SPRINGFIELD – Work begins this week on the first phase of a federally funded $3.5 million waterway cleanup which will ease flooding during heavy rain events.

Cleanup efforts have been underway since the immediate aftermath of the August 2016 flood to implement the cleanup, Livingston Parish President Layton Ricks said.

“It takes time to get funding, get out and start cleaning up,” he said at the site along a landing on the Tickfaw River. “It will make a huge difference in cleaning out the waterways.”

The Natural Resources Conservation Service funding will cover Natalbany from La. 22 to Interstate 12, as well as the Tickfaw River from the state park to the St. Helena line, and from Colyell down to Buddy Ellis Road and back to Colyell Bay.

The project comes in the wake of the August 2016 flood, the worst natural disaster on record for Livingston Parish. It dropped more than 31 inches of rain to the area in less than 36 hours and flooded more than 80 percent of the structures.

The process will not involve dredging, but will pluck out logs, debris and limbs hanging along the water, which will enable easier boat traffic and waterflow during heavy rain events, Ricks said.

“It’s a good day in Livingston Parish to get things started in relation to flood control,” he said. “Removing debris and getting the water to flow more freely will make a major difference.”

Livingston Parish paid out $354,116 as part of its 10 percent share of the project, according to Mark Harrell, director of the Livingston Parish Office of Homeland Security and Emergency Preparedness.

The funding process took more than two years and involved contacts with numerous federal officials, he said.

“This is a huge project for us,” Harrell said. “Some of these areas have never been cleaned.”

The project is covered by the federal funds allotted to the NRCS through the United States Department of Agriculture.

Contractors from Ceres Environmental Services of Brooklyn Park, Minn., will carry out the project, which has a six-month window for completion, according to Ceres project manager Stan Bloodworth. NRCS will periodically inspect the work, he said.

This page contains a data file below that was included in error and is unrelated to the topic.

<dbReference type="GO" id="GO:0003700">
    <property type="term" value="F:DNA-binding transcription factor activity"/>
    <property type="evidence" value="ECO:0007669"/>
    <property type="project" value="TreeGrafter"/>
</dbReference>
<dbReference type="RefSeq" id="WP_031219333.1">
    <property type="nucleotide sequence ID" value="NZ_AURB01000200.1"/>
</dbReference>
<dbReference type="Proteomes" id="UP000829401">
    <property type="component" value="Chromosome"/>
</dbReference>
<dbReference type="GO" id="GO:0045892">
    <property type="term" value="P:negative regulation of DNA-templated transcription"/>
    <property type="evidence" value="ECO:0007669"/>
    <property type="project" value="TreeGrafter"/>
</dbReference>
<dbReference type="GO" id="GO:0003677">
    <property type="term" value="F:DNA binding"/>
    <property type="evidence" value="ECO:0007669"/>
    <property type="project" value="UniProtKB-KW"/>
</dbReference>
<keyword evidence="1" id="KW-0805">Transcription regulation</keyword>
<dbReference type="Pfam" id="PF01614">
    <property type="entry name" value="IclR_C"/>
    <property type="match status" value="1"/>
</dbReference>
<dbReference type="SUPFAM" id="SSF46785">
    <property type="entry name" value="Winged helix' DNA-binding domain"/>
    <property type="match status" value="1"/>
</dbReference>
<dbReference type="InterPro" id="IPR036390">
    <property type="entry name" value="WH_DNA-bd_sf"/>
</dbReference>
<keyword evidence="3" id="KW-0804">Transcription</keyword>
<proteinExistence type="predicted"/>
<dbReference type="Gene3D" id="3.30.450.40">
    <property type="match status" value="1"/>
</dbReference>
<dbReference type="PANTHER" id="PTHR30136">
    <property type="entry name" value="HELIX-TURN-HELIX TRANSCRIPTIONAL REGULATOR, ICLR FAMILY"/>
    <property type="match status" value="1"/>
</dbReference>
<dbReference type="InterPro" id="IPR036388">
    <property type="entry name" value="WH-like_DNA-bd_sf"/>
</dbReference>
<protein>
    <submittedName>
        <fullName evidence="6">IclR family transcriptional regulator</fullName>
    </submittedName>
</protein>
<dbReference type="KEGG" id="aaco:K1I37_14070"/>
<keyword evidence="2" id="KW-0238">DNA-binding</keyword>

The project will involve three barges – two large vessels and a small one – which will use grapple to scoop up limbs and other debris from the waterways. 

“This is going to be a large job, one that will continue for a while,” he said. “The time frame will depend largely on weather and river stages, but if the weather behaves we should be able to finish the job early.”

Barges with a knuckle-boom will cut the tree at the butt, without getting the root ball. It will drag the debris onto the barge little by little, Bloodworth said.

The barge will offload at a bulkhead owned by a private landowner who is permitted to take in the debris, which trucks will pick up for disposal.

Ceres implemented the last cleanup in the area in October 2015 along several miles of the Tickfaw River, Black Creek and Lizard Creek, but not to the magnitude of the current project, Bloodworth said.

The areas are represented by Livingston Parish Council members Jeff Averett, Tab Lobell and Shane Mack.

The Livingston Parish Council submitted a list of 35 tributaries, but the worklist that will begin this week represents what the NRCS approved, Lobell said.

“Do we wish everything would be covered?” Lobell said. “Yes. But some is better than none.”

The Tickfaw River was the last area to get the flood water during the August event, which put the area at a disadvantage because flooding in other areas had spread the parish resources thin by that time, Lobell said.

Mack, who represents a portion of the area along the Tickfaw, said he could not recall in his lifetime when the Tickfaw had been cleaned to the St. Helena line.

“This is a great day for the people in Livingston Parish who have property along these waterways, and whose property drains into these waterways,” he said. “After the August flood, it was apparent that the water flow down the Natalbany and Tickfaw was restricted, so moving water through here at a faster rate is the single greatest thing we can do to minimize flooding.

“This is only the beginning to get money to reduce flooding in the future,” Mack said. “I’m proud of Layton and Mark for going after these funds and working with elected officials to come together.”

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